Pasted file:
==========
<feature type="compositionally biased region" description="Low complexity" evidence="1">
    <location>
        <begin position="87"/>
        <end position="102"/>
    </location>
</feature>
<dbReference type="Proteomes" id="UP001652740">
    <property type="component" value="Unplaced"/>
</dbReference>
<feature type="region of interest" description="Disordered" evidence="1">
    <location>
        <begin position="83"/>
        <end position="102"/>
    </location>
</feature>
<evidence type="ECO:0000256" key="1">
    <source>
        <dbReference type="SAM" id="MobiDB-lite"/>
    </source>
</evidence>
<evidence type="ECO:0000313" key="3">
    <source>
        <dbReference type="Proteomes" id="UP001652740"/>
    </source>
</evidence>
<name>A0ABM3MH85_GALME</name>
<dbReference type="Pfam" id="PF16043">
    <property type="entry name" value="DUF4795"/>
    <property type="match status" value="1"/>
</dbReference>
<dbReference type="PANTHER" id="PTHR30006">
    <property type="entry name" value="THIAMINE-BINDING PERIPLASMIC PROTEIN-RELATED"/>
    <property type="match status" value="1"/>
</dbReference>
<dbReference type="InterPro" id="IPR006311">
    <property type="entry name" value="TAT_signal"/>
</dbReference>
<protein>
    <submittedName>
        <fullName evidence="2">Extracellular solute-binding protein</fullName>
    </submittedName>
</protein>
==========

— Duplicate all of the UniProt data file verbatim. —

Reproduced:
<feature type="compositionally biased region" description="Low complexity" evidence="1">
    <location>
        <begin position="87"/>
        <end position="102"/>
    </location>
</feature>
<dbReference type="Proteomes" id="UP001652740">
    <property type="component" value="Unplaced"/>
</dbReference>
<feature type="region of interest" description="Disordered" evidence="1">
    <location>
        <begin position="83"/>
        <end position="102"/>
    </location>
</feature>
<evidence type="ECO:0000256" key="1">
    <source>
        <dbReference type="SAM" id="MobiDB-lite"/>
    </source>
</evidence>
<evidence type="ECO:0000313" key="3">
    <source>
        <dbReference type="Proteomes" id="UP001652740"/>
    </source>
</evidence>
<name>A0ABM3MH85_GALME</name>
<dbReference type="Pfam" id="PF16043">
    <property type="entry name" value="DUF4795"/>
    <property type="match status" value="1"/>
</dbReference>
<dbReference type="PANTHER" id="PTHR30006">
    <property type="entry name" value="THIAMINE-BINDING PERIPLASMIC PROTEIN-RELATED"/>
    <property type="match status" value="1"/>
</dbReference>
<dbReference type="InterPro" id="IPR006311">
    <property type="entry name" value="TAT_signal"/>
</dbReference>
<protein>
    <submittedName>
        <fullName evidence="2">Extracellular solute-binding protein</fullName>
    </submittedName>
</protein>